The School of Information is well-represented in a new national initiative to improve outcomes for millions of disabled students on U.S. campuses. The mission of the National Disability Center for Student Success at The University of Texas at Austin is to provide the first comprehensive and actionable research to support disabled student experiences and achievement after high school. Andrew Dillon, V.M. Daniel Professor of Information and dean of the iSchool from 2002 to 2017, is co-investigator of a $5 million grant from the Institute of Education Sciences and is the National Disability Center’s Director of Research Dissemination. He serves on its leadership team alongside principal investigator and Executive Director Stephanie W. Cawthon from the College of Education.
iSchool expertise in user-centered design and socio-technical systems will help the National Disability Center deliver useful, usable, and accessible tools to improve learning experiences and outcomes.
“Shaping a better educational infrastructure to serve all students is a core value of information scholars and researchers, and a particular focus of my own work,” said Dillon. “iSchool expertise in user-centered design and socio-technical systems will help the National Disability Center deliver useful, usable, and accessible tools to improve learning experiences and outcomes.” Studies show disabled students find colleges and universities to be unwelcoming and unaccommodating places. Disabled students report encountering high levels of ableism, discrimination, and bullying. These experiences are one of the key reasons they do not disclose their disabilities, making it harder for higher education to understand the true scope of the issue and provide the necessary support.
Joining Dillon in the interdisciplinary effort is iSchool Assistant Professor Earl Huff, Jr., who is on the center’s faculty team for research collaboration, and iSchool alumna Gayathri Ramesh, MSIS ’23, who is a consultant with experience from Cawthon’s pilot study of a collaborative model focused on access and equity — a study that Dillon also participated in and which was foundational for the creation of the National Disability Center. “The chance to serve on the leadership team with Stephanie and others is exciting and challenging, and my belief that this center can make a significant, positive difference in the educational experiences of all disabled students is both professionally and personally meaningful to me,” said Dillon.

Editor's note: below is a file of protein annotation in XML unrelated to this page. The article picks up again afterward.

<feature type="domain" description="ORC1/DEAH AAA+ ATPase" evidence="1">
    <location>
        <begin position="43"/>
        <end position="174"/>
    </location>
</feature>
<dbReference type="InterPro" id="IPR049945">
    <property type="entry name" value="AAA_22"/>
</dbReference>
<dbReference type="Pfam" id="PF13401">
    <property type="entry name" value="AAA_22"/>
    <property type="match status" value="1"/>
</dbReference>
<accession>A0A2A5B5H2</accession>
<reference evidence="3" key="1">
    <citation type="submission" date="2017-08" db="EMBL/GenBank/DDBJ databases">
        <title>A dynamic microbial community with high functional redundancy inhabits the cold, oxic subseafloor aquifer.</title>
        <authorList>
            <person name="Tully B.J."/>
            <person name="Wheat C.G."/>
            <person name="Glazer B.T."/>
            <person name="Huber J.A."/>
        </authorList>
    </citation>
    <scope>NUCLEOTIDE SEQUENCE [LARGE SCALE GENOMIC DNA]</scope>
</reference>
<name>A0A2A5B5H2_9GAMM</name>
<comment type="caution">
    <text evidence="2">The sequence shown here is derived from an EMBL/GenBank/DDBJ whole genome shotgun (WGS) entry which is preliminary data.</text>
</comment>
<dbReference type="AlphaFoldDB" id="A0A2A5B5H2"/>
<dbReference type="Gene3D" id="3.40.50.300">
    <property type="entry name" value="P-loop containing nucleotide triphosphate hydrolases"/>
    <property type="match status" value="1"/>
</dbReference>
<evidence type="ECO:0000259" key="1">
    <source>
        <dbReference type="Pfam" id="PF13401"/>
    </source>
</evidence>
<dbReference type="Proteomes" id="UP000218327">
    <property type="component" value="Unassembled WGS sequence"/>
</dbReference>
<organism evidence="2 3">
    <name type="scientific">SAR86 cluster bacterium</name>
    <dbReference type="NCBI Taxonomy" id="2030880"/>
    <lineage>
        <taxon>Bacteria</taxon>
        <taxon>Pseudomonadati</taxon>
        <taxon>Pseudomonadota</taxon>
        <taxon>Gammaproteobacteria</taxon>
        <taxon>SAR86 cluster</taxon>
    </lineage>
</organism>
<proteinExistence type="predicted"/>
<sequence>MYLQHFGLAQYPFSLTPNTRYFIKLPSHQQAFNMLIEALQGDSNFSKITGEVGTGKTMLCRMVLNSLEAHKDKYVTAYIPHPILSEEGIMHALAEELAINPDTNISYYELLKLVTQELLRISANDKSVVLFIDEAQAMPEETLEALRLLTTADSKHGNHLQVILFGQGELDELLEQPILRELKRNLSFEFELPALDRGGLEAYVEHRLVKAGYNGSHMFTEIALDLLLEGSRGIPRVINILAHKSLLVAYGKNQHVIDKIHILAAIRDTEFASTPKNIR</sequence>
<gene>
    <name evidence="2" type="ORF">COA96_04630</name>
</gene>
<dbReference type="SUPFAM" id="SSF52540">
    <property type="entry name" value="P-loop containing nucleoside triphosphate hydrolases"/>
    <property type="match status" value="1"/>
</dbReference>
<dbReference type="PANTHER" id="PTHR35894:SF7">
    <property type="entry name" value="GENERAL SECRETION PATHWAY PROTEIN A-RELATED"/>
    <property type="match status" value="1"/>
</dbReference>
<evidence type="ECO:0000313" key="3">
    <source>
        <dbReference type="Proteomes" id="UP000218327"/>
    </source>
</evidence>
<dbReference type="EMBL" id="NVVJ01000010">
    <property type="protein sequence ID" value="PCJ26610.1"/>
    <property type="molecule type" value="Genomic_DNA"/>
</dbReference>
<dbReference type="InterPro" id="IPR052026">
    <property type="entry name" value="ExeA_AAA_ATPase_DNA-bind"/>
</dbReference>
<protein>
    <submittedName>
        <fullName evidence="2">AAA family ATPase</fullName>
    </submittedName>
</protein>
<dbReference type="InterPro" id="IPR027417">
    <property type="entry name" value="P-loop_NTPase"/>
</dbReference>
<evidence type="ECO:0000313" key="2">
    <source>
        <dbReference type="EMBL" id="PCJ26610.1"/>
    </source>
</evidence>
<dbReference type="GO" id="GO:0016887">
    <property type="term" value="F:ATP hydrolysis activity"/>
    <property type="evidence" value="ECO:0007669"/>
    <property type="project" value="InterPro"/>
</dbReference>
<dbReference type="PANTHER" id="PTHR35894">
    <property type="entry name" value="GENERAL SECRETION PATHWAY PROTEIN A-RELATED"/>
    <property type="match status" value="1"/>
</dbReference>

“As information science rapidly expands in this digital age, insights and collaboration from iSchool colleagues is absolutely critical to our research,” said Cawthon. “I am grateful and our teams are thrilled to be working alongside Andrew, Earl, and Gayathri, as we all work to shift the ways disability is perceived and experienced on college campuses.”
As a member of the National Disability Center’s Faculty Cadre, Huff will collaborate with colleagues from five different colleges at UT Austin and work on research projects with Student Fellows, who gain innovative training and mentoring experiences. “The interdisciplinary nature of the National Disability Center is an unprecedented opportunity for many of us,” said Huff. “We can work together to understand the needs of disabled students and young adults, then devise systems, strategies, and communications that are more accessible and equitable.”